To celebrate National Short Story Week, Standard Issue is running a selection of short and (not always) sweet fictions. In Julie Balloo’s tale, a mother and daughter fight for a brave new world.
Yesterday’s feeding had been particularly violent; her nostril had split and was now caked in dry blood and the remnants of yellow vomit clung miserably to her robe.
No doubt her mother would meet her on release. Her humiliated and shamed mother who, although ridiculed by friends and neighbours, found it impossible to ignore her daughter’s plight.
“Drink this,” she’ll plead, offering up a homemade tonic.
“Into the carriage, before anyone sees us, come, come.”
On release many of the women went into hiding, becoming the ‘mice’ to the authorities’ ‘cats’.
As a young girl she’d sat in the back garden watching Harold, their well-fed tom, toy with his rodent prey.
Spinning it around until the poor creature was weak with giddiness, allowing it a short respite, while it staggered off to assumed freedom, like a drunkard trying to walk a straight line, but just as it thought it was safe, Harold would pounce yet again. The game wasn’t finished. No, it would go on and on, until the unwilling competitor gave up and its wretched body flopped onto the grass for the last time. No life left, just a mauled carcass.
The bolt was released and the heavy iron door dragged open.
“You can be off now, Madam.”
The guard was used to her now. Some of them didn’t return; they were so weakened and traumatised by the prison experience they generally withered and died. Their demise would be hushed up and the consumption blamed or, thankfully for the Government, they were simply no longer fit enough to carry on the fight.
But not this one; this mouse was not going to go easily.
“If they’re the educated ones, heaven help the rest of them,” sighed the guard, aware of what his job was worth.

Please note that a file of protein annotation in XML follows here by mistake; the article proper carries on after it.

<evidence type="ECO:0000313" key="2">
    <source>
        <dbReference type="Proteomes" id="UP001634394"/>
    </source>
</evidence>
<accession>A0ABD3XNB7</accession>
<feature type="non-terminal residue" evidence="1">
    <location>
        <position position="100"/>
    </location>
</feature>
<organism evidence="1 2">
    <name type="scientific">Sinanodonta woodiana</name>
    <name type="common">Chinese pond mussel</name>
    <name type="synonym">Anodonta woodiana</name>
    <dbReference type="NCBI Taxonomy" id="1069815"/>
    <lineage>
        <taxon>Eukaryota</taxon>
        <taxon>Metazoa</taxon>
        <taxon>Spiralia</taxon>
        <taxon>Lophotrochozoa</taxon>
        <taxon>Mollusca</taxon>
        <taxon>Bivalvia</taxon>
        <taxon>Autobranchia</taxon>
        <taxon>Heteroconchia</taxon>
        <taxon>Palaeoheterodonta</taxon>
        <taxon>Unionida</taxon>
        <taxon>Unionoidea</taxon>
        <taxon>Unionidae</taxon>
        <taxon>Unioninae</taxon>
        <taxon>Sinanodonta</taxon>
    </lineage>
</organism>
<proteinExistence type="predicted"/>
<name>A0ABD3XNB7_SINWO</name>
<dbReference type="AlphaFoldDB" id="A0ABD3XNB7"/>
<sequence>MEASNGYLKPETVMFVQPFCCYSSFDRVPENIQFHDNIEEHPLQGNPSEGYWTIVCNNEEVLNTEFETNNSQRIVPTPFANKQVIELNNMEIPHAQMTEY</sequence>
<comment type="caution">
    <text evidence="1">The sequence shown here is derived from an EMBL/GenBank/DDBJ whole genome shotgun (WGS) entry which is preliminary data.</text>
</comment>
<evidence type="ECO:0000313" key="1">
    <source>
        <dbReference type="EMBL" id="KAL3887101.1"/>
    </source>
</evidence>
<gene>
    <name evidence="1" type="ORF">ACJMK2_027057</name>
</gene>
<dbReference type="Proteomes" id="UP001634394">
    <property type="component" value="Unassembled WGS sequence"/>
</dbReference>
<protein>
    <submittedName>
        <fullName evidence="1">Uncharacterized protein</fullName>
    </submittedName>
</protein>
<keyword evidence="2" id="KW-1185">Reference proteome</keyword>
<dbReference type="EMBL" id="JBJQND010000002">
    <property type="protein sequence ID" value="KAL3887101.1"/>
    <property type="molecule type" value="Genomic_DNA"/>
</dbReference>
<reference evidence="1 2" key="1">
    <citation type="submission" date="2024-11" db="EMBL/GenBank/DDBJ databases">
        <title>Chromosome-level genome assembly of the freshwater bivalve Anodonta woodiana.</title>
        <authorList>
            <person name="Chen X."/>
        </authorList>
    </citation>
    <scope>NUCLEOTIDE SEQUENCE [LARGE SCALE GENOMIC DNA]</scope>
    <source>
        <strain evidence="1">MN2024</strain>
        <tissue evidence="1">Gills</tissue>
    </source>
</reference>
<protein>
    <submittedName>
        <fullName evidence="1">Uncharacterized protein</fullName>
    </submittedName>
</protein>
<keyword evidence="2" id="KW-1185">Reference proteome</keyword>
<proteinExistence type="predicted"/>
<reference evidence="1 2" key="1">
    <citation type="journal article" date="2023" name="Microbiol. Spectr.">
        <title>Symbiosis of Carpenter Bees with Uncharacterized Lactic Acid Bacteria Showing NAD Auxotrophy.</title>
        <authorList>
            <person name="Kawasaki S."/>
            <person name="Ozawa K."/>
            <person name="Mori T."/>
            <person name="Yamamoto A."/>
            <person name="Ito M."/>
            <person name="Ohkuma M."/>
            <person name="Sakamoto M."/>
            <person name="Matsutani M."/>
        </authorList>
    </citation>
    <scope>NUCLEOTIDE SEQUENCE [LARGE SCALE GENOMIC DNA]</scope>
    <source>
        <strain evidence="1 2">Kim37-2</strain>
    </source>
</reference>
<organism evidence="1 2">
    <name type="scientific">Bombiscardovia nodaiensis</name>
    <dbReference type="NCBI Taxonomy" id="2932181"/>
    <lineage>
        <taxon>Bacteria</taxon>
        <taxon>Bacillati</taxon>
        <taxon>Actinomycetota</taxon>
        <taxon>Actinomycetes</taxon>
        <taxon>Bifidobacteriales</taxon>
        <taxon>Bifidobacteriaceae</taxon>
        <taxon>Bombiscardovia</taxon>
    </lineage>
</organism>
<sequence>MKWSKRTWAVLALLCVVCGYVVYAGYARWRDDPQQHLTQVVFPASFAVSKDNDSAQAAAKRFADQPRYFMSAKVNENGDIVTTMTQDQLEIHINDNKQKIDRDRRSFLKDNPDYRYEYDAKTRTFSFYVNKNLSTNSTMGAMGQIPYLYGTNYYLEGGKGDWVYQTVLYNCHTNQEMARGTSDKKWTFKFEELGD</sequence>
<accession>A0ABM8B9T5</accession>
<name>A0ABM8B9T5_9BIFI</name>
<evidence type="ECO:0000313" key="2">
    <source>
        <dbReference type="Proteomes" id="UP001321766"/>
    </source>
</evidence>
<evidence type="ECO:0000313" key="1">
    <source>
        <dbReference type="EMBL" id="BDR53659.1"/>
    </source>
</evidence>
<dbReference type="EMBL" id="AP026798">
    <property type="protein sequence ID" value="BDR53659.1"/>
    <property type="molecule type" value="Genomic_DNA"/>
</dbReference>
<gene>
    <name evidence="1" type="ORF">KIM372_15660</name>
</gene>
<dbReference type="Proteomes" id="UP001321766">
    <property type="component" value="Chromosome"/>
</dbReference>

“‘You should have seen the doctor’s face, Mama,’ Annie said. ‘He was in such a temper as he tried to pry open my teeth with that steel contraption.’”
Her mother was there, as she’d imagined, her face a mixture of pride and sorrow. She was holding a banner bearing the slogan DEEDS NOT WORDS, and though Annie’s form crumbled her heart soared.
“I’m not going back,” Annie announced once safe in the carriage. Her mother had anticipated this choice and, although she could hardly bear the outcome, she knew she had to aid her daughter in her efforts to hide from the authorities.
Later that evening while Annie rested in her own bed her mother informed her of the plan. She would stay in the house for the next five days then quietly slip away early one morning. The preparations were made for the journey and a sympathetic distant cousin would house the young woman until she was nursed back to her robust self and ready for more toil.
“You should have seen the doctor’s face, Mama,” Annie said. “He was in such a temper as he tried to pry open my teeth with that steel contraption.”
“It’s barbaric: doctors should be tending to the ill not harming the strong.”
“They’ve lost control so they treat us like beasts. The tube he managed to force down my throat couldn’t have been that long but it felt like four feet in length and much too wide for my mouth. As soon as the putrid food was poured in I sicked it back up. I could hear Edith, the woman in the next cell, going through the same ordeal.
“When it was all over and we were left alone I tapped on the adjoining wall and called out as loud as I could muster – ‘No Surrender!’ I waited and soon came her weak response – ‘No Surrender!’”
Her mother shook her head and years of society’s conditioning seemed to fall away from her. She sat, still shaking her head as she struggled to come to terms with this new world and what it meant for her family.3802 Views
I am a former standup and now write stories and stage/radio scripts. My long- time collaborator is Jenny Eclair.